Is Flynn’s Crossing a Real Place?

People ask me this a lot.  Is Flynn’s Crossing, the small foothills town in northern California I feature in the eponymous romantic suspense series, a real place?  “Like, could we visit it?”

179

<<SIGH>>  This is the blessing and curse of creating a series people relate to, set in a place they come to love and as much a character as the humans populating the pages.

And no, Virginia, it’s not a real place – exactly.

I’ll get this out of the way first.  There is a Flynn’s Crossing – in Virginia.  I’m sure there are others around the country, but this one pops up prominently in search engines.  But no, there is no Flynn’s Crossing in California.

002Truth time.  The town is styled on the place where we used to live, Placerville, California – with some modifications.  When you’re a fiction writer and you make up a place, you have artistic license to change what you want to make the stories work better.  You can delete the parts you don’t like or that aren’t nice, and make up what you like.

It’s not just the town but also the surrounding countryside that plays a role in this series.  Friends of mine, locals, have argued about where a certain vista in a book might be, or which restaurant is really Roxy’s.  Or they want to know about the real Brew Bank Bakery, because they’re dying for a pastry.  Or they want to know where to find Witch Hill Winery, because they want to watch those Fourth of July fireworks.

All are based on real places – or are they places in my imagination?  I’ll never tell!

There can be risks and benefits in creating a fictitious town, just as there are in using a real location.  On the plus side for a fiction town, you can make it into exactly what you want.  Don’t like the way Main Street is designed?  Need a river for a scene?  Or a fire in a forest in proximity?  Boom, done.

On the downside, you as the author of a series need to remember how you describe the town from book to book.  I actually have a rough map that I’ve drawn.  I refer to it when I’m adding a new business, or when the characters are visiting a place I’ve used before.  If I used a real town, taking pictures or looking it up online would suffice.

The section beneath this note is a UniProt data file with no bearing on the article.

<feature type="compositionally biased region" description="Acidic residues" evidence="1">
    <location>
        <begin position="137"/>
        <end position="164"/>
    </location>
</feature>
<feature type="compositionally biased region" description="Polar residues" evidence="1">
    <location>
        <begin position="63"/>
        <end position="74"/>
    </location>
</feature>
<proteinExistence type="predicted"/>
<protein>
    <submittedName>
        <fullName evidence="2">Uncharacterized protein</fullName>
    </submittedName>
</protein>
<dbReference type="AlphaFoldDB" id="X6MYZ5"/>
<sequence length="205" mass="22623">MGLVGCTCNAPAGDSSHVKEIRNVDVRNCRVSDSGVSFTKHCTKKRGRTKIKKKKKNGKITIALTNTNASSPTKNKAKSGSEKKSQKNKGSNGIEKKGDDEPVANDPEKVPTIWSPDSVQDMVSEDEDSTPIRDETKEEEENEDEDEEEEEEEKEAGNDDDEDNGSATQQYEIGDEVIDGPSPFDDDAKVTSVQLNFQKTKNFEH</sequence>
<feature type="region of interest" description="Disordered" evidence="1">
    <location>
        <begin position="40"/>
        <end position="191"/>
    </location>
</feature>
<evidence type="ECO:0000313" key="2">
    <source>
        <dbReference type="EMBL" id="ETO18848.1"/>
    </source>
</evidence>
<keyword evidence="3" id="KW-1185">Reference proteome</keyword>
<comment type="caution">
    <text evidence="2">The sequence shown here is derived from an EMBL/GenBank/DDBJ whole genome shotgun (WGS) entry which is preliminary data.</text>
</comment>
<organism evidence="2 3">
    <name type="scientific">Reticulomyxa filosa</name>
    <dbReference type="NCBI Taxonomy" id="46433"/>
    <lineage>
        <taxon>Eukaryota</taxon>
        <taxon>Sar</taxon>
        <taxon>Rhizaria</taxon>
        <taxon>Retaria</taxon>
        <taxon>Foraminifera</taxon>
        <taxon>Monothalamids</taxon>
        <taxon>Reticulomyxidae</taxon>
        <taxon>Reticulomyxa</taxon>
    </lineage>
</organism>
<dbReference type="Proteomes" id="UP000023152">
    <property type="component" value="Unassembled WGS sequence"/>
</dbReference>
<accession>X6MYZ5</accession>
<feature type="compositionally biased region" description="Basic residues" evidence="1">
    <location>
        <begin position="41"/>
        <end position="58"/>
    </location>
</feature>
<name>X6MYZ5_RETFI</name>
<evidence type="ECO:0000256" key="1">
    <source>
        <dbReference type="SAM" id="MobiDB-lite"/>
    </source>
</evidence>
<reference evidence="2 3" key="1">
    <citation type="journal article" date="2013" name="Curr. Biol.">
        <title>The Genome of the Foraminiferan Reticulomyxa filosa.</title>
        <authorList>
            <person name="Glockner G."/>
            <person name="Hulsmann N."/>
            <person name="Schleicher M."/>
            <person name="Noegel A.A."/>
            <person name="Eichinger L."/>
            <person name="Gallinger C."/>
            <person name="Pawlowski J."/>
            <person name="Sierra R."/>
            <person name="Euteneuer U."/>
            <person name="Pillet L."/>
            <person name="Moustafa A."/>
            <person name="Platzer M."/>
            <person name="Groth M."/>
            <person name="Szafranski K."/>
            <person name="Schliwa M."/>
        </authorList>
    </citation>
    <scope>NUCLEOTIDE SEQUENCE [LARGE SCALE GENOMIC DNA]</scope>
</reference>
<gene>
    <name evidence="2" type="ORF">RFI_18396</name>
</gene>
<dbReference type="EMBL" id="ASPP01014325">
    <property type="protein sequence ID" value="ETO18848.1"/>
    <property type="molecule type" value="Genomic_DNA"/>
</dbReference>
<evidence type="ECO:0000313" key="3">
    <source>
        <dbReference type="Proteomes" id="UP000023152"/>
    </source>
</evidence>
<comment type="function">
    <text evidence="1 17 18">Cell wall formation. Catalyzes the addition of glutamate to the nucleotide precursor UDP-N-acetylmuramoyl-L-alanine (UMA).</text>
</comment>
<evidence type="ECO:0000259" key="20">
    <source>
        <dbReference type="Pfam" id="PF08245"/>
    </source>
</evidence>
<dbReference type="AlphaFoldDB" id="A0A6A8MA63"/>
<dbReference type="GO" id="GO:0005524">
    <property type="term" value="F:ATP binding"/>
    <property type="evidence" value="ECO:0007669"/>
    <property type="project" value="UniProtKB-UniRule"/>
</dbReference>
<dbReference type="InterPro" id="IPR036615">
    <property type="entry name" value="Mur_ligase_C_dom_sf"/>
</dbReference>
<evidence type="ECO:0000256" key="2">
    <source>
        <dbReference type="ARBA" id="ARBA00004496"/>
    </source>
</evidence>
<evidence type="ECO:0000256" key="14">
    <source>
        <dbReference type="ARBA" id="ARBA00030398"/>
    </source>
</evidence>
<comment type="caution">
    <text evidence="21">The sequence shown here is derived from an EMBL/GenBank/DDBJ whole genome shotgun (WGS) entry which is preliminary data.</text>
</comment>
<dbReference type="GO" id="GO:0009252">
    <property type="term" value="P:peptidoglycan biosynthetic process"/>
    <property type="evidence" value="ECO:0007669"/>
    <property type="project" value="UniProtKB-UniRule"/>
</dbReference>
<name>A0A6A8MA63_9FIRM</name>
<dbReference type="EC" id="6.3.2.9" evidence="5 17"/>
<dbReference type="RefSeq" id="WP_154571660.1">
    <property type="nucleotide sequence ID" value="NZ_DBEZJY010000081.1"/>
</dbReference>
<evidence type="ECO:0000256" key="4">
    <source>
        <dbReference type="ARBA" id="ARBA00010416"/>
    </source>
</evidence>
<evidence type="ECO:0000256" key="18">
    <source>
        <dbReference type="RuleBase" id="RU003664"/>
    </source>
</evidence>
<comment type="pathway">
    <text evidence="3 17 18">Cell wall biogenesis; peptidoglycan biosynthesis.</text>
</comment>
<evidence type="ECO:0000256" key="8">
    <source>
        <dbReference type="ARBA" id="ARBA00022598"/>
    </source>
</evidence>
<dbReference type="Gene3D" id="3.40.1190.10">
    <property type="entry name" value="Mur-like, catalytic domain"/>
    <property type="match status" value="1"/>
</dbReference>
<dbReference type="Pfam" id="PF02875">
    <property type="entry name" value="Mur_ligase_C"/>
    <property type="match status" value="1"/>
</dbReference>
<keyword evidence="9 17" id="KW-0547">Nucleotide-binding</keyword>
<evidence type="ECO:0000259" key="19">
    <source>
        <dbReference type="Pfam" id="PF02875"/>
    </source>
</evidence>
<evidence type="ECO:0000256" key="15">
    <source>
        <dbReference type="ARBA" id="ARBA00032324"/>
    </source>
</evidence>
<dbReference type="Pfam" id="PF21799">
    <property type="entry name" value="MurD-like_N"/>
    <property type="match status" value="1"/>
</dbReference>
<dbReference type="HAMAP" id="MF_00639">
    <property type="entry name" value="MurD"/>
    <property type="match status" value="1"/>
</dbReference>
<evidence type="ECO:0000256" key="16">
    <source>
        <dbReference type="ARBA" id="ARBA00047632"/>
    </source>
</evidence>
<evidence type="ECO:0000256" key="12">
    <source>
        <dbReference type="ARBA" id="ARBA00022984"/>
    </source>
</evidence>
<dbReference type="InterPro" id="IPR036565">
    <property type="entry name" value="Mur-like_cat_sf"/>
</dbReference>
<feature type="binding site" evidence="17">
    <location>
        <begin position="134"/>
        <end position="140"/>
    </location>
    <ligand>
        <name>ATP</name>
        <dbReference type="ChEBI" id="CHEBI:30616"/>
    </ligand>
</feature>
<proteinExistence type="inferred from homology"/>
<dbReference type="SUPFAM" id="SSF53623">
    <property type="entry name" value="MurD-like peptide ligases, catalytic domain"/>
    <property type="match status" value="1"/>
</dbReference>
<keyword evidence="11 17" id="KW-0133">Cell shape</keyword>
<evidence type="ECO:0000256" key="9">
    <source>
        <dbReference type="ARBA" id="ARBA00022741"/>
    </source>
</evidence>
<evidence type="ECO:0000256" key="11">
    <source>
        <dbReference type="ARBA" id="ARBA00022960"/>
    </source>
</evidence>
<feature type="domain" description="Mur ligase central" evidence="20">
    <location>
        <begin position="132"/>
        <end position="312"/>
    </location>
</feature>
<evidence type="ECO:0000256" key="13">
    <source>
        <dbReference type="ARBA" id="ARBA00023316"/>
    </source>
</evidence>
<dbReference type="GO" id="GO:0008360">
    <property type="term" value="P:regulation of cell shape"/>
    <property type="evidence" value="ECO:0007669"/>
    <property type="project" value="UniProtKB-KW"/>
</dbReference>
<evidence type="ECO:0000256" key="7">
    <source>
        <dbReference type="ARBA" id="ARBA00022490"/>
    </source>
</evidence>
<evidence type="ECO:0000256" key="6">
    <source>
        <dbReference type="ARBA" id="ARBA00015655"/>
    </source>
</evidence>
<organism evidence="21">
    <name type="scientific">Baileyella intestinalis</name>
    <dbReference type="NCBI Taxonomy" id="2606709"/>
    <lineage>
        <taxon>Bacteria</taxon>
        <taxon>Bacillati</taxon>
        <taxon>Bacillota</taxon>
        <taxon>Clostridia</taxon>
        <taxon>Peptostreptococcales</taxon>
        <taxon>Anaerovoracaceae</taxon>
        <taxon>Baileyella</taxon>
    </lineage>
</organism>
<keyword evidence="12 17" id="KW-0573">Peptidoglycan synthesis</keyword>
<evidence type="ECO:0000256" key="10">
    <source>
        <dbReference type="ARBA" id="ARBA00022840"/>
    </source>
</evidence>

I consider it in this way.  If I was writing about a big city, like Portland, Oregon, which I’m using in an upcoming psychological suspense series, there is leeway in describing scenes and places.  I want to ground the story in reality, though, because people familiar with the area will read the books.  Settings still need to be indistinct enough to allow me to “play” with them to suit the story.

037Small towns?  It’s hard to hide a shorter Main Street, the location of the fire station, or the fact that your hero would run into a brick wall if he ran up that particular alley.  Let’s not even get into driving off a cliff in a snowstorm…

Reality has its place.  So does fiction.  Please don’t be disappointed if you can’t book a tour to Flynn’s Crossing in person.  That just leaves more time for you to visit it in my stories!

Do inaccuracies in a real location ever draw you out of a story in a place you’re familiar with?  Would you rather authors use a fictitious location in a big city, or the real thing?  I’d love to hear your opinions!